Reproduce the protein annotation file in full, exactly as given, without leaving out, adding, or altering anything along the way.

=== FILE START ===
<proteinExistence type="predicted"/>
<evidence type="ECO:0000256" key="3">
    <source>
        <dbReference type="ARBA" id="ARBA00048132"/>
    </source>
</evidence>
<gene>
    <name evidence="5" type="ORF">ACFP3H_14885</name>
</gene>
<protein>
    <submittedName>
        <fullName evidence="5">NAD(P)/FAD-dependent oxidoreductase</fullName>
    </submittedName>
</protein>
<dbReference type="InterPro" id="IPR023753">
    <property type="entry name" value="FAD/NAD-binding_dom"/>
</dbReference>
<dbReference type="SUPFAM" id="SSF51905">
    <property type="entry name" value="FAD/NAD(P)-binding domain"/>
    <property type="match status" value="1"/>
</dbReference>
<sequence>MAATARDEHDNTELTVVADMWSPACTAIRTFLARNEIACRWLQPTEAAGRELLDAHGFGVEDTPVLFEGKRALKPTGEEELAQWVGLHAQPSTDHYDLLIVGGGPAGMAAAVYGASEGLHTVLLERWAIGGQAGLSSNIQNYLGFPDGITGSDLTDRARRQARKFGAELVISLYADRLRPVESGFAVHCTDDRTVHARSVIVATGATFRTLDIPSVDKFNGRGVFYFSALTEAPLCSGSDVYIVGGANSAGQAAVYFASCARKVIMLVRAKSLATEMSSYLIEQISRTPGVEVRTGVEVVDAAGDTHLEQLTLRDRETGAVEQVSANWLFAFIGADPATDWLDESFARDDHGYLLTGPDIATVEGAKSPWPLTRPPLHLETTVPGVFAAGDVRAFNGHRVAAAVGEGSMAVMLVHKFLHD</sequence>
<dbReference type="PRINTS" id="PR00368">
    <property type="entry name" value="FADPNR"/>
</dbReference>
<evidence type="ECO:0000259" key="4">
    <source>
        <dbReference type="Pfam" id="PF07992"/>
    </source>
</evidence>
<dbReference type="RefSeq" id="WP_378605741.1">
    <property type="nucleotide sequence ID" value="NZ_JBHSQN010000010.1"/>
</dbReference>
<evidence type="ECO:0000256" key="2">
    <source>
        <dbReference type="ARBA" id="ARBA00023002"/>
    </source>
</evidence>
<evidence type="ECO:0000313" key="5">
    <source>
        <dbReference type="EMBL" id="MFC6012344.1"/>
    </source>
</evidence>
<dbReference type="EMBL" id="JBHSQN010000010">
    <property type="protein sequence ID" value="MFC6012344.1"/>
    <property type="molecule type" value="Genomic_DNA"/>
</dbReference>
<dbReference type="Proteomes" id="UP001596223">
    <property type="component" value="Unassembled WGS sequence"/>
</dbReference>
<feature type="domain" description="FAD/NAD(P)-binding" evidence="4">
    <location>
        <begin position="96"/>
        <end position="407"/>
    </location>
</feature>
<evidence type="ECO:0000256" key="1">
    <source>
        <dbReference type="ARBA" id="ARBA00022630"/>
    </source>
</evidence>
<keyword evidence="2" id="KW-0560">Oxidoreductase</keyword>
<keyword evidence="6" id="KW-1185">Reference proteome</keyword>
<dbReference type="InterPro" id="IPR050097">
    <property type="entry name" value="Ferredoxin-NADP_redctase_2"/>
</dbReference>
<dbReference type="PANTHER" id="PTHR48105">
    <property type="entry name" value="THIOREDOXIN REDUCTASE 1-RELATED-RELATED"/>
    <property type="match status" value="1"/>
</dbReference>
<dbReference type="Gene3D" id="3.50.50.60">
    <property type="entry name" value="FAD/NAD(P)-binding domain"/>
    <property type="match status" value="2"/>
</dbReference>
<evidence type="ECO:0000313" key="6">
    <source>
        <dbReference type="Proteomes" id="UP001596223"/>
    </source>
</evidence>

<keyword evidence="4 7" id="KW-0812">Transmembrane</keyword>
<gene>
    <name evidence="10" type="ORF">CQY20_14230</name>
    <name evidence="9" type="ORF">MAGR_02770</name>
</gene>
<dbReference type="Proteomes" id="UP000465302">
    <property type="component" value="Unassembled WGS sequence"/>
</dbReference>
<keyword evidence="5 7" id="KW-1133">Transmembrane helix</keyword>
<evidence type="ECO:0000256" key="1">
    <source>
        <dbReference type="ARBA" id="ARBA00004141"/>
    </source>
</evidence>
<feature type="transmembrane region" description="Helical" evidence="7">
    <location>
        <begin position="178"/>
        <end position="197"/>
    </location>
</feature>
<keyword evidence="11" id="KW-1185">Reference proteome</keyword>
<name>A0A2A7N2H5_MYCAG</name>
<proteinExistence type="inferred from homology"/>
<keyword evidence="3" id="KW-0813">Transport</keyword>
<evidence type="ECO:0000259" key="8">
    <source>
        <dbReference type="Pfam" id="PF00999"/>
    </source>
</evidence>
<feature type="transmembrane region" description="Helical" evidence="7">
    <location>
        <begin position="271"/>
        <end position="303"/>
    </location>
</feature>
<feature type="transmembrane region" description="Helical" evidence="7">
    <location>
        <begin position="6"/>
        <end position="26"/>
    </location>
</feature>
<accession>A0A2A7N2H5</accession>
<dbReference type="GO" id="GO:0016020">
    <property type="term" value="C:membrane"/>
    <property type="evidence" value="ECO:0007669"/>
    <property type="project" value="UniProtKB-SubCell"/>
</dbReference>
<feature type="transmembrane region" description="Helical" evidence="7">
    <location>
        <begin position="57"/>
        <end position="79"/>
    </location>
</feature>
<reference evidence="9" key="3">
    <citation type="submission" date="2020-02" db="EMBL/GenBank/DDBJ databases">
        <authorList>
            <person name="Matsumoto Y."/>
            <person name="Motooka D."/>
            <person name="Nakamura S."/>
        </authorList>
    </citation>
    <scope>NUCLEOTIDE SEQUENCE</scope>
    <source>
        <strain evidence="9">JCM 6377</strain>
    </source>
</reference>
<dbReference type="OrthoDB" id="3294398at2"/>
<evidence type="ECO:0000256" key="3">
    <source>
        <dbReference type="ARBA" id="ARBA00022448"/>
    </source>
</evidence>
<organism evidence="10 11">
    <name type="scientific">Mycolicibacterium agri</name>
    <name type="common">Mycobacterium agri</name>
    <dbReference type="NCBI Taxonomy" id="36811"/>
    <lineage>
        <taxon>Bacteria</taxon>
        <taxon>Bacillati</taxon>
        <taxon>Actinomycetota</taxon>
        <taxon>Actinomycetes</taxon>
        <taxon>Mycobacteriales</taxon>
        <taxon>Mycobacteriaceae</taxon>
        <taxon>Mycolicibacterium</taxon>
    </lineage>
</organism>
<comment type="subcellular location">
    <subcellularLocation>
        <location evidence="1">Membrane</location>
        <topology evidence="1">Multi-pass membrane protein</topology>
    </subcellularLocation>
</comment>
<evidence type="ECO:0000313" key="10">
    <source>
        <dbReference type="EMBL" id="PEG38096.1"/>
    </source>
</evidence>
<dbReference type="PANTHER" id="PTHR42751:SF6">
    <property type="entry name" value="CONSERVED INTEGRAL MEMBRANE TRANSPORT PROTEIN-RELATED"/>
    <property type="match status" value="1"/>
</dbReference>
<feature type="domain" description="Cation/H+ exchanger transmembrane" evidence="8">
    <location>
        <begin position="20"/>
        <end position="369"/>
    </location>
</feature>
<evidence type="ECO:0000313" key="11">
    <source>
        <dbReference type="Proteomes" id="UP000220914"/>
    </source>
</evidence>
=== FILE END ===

<proteinExistence type="predicted"/>
<evidence type="ECO:0000256" key="3">
    <source>
        <dbReference type="ARBA" id="ARBA00048132"/>
    </source>
</evidence>
<gene>
    <name evidence="5" type="ORF">ACFP3H_14885</name>
</gene>
<protein>
    <submittedName>
        <fullName evidence="5">NAD(P)/FAD-dependent oxidoreductase</fullName>
    </submittedName>
</protein>
<dbReference type="InterPro" id="IPR023753">
    <property type="entry name" value="FAD/NAD-binding_dom"/>
</dbReference>
<dbReference type="SUPFAM" id="SSF51905">
    <property type="entry name" value="FAD/NAD(P)-binding domain"/>
    <property type="match status" value="1"/>
</dbReference>
<sequence>MAATARDEHDNTELTVVADMWSPACTAIRTFLARNEIACRWLQPTEAAGRELLDAHGFGVEDTPVLFEGKRALKPTGEEELAQWVGLHAQPSTDHYDLLIVGGGPAGMAAAVYGASEGLHTVLLERWAIGGQAGLSSNIQNYLGFPDGITGSDLTDRARRQARKFGAELVISLYADRLRPVESGFAVHCTDDRTVHARSVIVATGATFRTLDIPSVDKFNGRGVFYFSALTEAPLCSGSDVYIVGGANSAGQAAVYFASCARKVIMLVRAKSLATEMSSYLIEQISRTPGVEVRTGVEVVDAAGDTHLEQLTLRDRETGAVEQVSANWLFAFIGADPATDWLDESFARDDHGYLLTGPDIATVEGAKSPWPLTRPPLHLETTVPGVFAAGDVRAFNGHRVAAAVGEGSMAVMLVHKFLHD</sequence>
<dbReference type="PRINTS" id="PR00368">
    <property type="entry name" value="FADPNR"/>
</dbReference>
<evidence type="ECO:0000259" key="4">
    <source>
        <dbReference type="Pfam" id="PF07992"/>
    </source>
</evidence>
<dbReference type="RefSeq" id="WP_378605741.1">
    <property type="nucleotide sequence ID" value="NZ_JBHSQN010000010.1"/>
</dbReference>
<evidence type="ECO:0000256" key="2">
    <source>
        <dbReference type="ARBA" id="ARBA00023002"/>
    </source>
</evidence>
<evidence type="ECO:0000313" key="5">
    <source>
        <dbReference type="EMBL" id="MFC6012344.1"/>
    </source>
</evidence>
<dbReference type="EMBL" id="JBHSQN010000010">
    <property type="protein sequence ID" value="MFC6012344.1"/>
    <property type="molecule type" value="Genomic_DNA"/>
</dbReference>
<dbReference type="Proteomes" id="UP001596223">
    <property type="component" value="Unassembled WGS sequence"/>
</dbReference>
<feature type="domain" description="FAD/NAD(P)-binding" evidence="4">
    <location>
        <begin position="96"/>
        <end position="407"/>
    </location>
</feature>
<evidence type="ECO:0000256" key="1">
    <source>
        <dbReference type="ARBA" id="ARBA00022630"/>
    </source>
</evidence>
<keyword evidence="2" id="KW-0560">Oxidoreductase</keyword>
<keyword evidence="6" id="KW-1185">Reference proteome</keyword>
<dbReference type="InterPro" id="IPR050097">
    <property type="entry name" value="Ferredoxin-NADP_redctase_2"/>
</dbReference>
<dbReference type="PANTHER" id="PTHR48105">
    <property type="entry name" value="THIOREDOXIN REDUCTASE 1-RELATED-RELATED"/>
    <property type="match status" value="1"/>
</dbReference>
<dbReference type="Gene3D" id="3.50.50.60">
    <property type="entry name" value="FAD/NAD(P)-binding domain"/>
    <property type="match status" value="2"/>
</dbReference>
<evidence type="ECO:0000313" key="6">
    <source>
        <dbReference type="Proteomes" id="UP001596223"/>
    </source>
</evidence>

<keyword evidence="4 7" id="KW-0812">Transmembrane</keyword>
<gene>
    <name evidence="10" type="ORF">CQY20_14230</name>
    <name evidence="9" type="ORF">MAGR_02770</name>
</gene>
<dbReference type="Proteomes" id="UP000465302">
    <property type="component" value="Unassembled WGS sequence"/>
</dbReference>
<keyword evidence="5 7" id="KW-1133">Transmembrane helix</keyword>
<evidence type="ECO:0000256" key="1">
    <source>
        <dbReference type="ARBA" id="ARBA00004141"/>
    </source>
</evidence>
<feature type="transmembrane region" description="Helical" evidence="7">
    <location>
        <begin position="178"/>
        <end position="197"/>
    </location>
</feature>
<keyword evidence="11" id="KW-1185">Reference proteome</keyword>
<name>A0A2A7N2H5_MYCAG</name>
<proteinExistence type="inferred from homology"/>
<keyword evidence="3" id="KW-0813">Transport</keyword>
<evidence type="ECO:0000259" key="8">
    <source>
        <dbReference type="Pfam" id="PF00999"/>
    </source>
</evidence>
<feature type="transmembrane region" description="Helical" evidence="7">
    <location>
        <begin position="271"/>
        <end position="303"/>
    </location>
</feature>
<feature type="transmembrane region" description="Helical" evidence="7">
    <location>
        <begin position="6"/>
        <end position="26"/>
    </location>
</feature>
<accession>A0A2A7N2H5</accession>
<dbReference type="GO" id="GO:0016020">
    <property type="term" value="C:membrane"/>
    <property type="evidence" value="ECO:0007669"/>
    <property type="project" value="UniProtKB-SubCell"/>
</dbReference>
<feature type="transmembrane region" description="Helical" evidence="7">
    <location>
        <begin position="57"/>
        <end position="79"/>
    </location>
</feature>
<reference evidence="9" key="3">
    <citation type="submission" date="2020-02" db="EMBL/GenBank/DDBJ databases">
        <authorList>
            <person name="Matsumoto Y."/>
            <person name="Motooka D."/>
            <person name="Nakamura S."/>
        </authorList>
    </citation>
    <scope>NUCLEOTIDE SEQUENCE</scope>
    <source>
        <strain evidence="9">JCM 6377</strain>
    </source>
</reference>
<dbReference type="OrthoDB" id="3294398at2"/>
<evidence type="ECO:0000256" key="3">
    <source>
        <dbReference type="ARBA" id="ARBA00022448"/>
    </source>
</evidence>
<organism evidence="10 11">
    <name type="scientific">Mycolicibacterium agri</name>
    <name type="common">Mycobacterium agri</name>
    <dbReference type="NCBI Taxonomy" id="36811"/>
    <lineage>
        <taxon>Bacteria</taxon>
        <taxon>Bacillati</taxon>
        <taxon>Actinomycetota</taxon>
        <taxon>Actinomycetes</taxon>
        <taxon>Mycobacteriales</taxon>
        <taxon>Mycobacteriaceae</taxon>
        <taxon>Mycolicibacterium</taxon>
    </lineage>
</organism>
<comment type="subcellular location">
    <subcellularLocation>
        <location evidence="1">Membrane</location>
        <topology evidence="1">Multi-pass membrane protein</topology>
    </subcellularLocation>
</comment>
<evidence type="ECO:0000313" key="10">
    <source>
        <dbReference type="EMBL" id="PEG38096.1"/>
    </source>
</evidence>
<dbReference type="PANTHER" id="PTHR42751:SF6">
    <property type="entry name" value="CONSERVED INTEGRAL MEMBRANE TRANSPORT PROTEIN-RELATED"/>
    <property type="match status" value="1"/>
</dbReference>
<feature type="domain" description="Cation/H+ exchanger transmembrane" evidence="8">
    <location>
        <begin position="20"/>
        <end position="369"/>
    </location>
</feature>
<evidence type="ECO:0000313" key="11">
    <source>
        <dbReference type="Proteomes" id="UP000220914"/>
    </source>
</evidence>